departed friend. Every one I suppose who is blessed with an intimate
friend has a world within a world, which he shows with that friend, and
when the great silence descends upon it, he is not much disposed to open
his heart to others. Yet, I cannot resist the desire to say something of
one who was very near to me, and whose grave has gathered into itself a
part of my own life, for 47 years ago when but a boy in this, then far
off western state, away from my own native state and the friends of my
youth, I first met him and we shook hands in the open sunshine of a
spring day in 1868, the cordial hand shake and his kindly words of cheer
and welcome made me feel I had found a friend. As to relative years he
was somewhat in advance of me, enough to temper a spontaneous regard at
the time and a well defined respect for one whom I deemed no common man.
That spring day has been remembered many a time since in my experience
of his friendship, during those extended years. At heart he was
thoroughly gentle and amiable, in private hours those qualities were
particularly seen and many such hours have I witnessed. I thought of
those things as I stood in the hush and silence of the chamber of death,
and silence of the chamber of death, and looked in the face of my
friend, placid and peaceful in the repose of death, and thanked the good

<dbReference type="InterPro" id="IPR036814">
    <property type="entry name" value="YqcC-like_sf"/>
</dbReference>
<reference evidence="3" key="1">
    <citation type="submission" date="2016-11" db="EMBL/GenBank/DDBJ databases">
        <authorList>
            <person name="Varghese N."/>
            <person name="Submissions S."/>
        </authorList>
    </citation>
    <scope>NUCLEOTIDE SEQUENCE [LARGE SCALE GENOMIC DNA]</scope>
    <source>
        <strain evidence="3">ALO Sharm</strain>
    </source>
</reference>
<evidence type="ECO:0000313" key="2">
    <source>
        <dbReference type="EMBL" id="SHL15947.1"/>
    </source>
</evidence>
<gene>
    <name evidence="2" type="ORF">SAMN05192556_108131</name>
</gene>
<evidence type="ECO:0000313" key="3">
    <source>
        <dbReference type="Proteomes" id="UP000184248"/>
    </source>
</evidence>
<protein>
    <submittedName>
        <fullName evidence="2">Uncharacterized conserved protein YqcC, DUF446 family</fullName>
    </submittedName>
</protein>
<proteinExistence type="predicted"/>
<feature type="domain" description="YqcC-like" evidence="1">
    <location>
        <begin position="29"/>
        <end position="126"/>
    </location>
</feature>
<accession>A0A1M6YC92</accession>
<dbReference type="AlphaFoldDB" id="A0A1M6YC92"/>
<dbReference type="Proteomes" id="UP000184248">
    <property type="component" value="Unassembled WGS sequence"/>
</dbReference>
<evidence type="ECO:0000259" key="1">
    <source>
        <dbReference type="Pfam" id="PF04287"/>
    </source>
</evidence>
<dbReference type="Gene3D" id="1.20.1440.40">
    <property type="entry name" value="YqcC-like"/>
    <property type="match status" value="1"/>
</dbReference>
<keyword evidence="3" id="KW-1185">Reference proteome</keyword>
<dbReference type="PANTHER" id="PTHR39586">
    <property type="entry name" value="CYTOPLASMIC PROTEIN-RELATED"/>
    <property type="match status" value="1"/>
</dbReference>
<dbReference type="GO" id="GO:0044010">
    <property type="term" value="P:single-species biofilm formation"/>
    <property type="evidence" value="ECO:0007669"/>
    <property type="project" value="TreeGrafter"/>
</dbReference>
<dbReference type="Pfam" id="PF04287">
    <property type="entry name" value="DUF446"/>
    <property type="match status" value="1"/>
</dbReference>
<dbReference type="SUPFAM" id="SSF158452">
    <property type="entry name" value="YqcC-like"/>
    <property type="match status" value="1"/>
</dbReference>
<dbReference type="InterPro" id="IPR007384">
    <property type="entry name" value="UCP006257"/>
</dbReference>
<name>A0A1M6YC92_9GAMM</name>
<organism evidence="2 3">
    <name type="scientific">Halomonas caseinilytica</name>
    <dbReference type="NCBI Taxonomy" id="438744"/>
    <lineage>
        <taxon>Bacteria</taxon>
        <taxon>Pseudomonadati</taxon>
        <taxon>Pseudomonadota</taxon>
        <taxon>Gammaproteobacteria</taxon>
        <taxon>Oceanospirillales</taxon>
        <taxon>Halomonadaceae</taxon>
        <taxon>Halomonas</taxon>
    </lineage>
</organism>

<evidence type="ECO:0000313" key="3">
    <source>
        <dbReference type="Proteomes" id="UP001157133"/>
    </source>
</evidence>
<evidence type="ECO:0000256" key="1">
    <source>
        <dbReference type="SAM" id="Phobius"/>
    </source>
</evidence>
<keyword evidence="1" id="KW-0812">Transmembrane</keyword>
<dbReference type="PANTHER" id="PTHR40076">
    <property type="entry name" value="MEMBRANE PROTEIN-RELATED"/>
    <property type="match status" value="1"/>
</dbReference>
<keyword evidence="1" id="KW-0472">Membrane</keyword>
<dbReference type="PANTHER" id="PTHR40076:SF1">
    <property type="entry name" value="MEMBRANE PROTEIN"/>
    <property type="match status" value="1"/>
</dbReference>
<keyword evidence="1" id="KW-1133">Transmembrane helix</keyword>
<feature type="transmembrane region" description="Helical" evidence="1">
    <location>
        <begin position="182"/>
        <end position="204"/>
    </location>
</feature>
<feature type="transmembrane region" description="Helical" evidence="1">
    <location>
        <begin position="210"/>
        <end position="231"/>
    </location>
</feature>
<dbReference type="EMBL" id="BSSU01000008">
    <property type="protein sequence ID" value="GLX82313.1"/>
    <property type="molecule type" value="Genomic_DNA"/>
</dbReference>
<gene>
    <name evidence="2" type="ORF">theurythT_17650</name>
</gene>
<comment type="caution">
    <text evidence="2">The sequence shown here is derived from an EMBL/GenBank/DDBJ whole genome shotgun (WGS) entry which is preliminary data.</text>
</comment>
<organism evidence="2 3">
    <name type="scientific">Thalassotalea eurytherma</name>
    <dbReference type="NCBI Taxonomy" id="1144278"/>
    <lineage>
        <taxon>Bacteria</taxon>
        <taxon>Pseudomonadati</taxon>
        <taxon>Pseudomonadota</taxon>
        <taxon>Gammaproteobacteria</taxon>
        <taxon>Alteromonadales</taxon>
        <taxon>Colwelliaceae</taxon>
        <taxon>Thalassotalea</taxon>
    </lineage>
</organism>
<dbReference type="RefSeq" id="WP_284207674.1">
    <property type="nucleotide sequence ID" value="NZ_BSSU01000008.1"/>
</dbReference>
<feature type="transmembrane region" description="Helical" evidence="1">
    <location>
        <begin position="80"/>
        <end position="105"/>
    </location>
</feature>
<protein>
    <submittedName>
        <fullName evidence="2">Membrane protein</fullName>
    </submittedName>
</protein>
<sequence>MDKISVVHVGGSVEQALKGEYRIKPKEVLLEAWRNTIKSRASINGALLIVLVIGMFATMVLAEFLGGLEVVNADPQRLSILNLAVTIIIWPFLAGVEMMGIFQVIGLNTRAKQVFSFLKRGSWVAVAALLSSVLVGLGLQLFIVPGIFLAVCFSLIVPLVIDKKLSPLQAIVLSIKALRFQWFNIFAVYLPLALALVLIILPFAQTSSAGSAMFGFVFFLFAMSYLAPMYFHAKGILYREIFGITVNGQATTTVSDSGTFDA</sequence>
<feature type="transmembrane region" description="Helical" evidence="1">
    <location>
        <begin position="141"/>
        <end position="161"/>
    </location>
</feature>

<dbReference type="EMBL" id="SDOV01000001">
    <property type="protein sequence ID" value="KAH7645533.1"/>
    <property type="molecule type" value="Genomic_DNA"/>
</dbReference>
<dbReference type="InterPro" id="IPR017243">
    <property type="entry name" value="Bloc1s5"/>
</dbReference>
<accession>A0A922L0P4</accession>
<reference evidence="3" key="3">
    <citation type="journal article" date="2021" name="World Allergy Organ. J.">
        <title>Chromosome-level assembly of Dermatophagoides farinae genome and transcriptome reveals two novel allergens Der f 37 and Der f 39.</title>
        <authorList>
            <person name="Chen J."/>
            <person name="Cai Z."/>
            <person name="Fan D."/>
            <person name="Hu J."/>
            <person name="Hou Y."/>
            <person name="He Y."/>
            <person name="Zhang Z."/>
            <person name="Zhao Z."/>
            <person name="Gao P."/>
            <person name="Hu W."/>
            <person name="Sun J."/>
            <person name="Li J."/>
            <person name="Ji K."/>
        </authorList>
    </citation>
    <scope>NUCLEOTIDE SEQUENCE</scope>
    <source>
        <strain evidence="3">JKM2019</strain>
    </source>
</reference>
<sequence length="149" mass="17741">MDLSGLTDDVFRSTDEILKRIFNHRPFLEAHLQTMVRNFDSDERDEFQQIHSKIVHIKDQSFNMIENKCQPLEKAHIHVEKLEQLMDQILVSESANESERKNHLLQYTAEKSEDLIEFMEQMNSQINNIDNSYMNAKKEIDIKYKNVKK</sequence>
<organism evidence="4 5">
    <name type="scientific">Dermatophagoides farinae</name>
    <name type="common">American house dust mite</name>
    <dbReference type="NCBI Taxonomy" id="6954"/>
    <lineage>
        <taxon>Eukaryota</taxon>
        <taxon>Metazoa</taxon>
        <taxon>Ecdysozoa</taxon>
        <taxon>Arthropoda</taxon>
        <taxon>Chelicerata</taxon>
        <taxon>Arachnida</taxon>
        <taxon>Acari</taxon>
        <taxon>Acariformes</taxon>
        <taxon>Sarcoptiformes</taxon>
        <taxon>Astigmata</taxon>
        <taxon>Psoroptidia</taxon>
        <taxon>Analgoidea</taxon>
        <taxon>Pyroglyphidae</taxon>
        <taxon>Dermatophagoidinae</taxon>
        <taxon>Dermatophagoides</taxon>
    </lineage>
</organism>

Father “the giver of every good and perfect gift” for a character so
unselfish and magnanimous and for a life that has linked more than
three-fourths of a century, to immortal ages. Looking back from the
eventide of the days, I see as much in his life to praise and as little
to blame, as any man I have known. Faithful and true in all the
relations of life, the only regret expressed as he felt the dark shadows
gathering about him, was the leaving of wife and children he loved so
well, a fidelity worth of supreme honor. He was perfectly conscious of
approaching dissolution and answered the last roll call with
resignation, passing out and away as peacefully as a little child
falling asleep in its mother’s arms. His body rests in beautiful Oakwood
cemetery, there to await the resurrection call in God’s own appointed
time. We shall hold in kindly remembrance our friend and his many tokens
of friendship to us, and we pray that the blessings of the Good Father
above may ever abide with his loved ones, bereft of husband and father.
R. M. McMULLAN, Chatfield, TEx., Sep. 26, 1915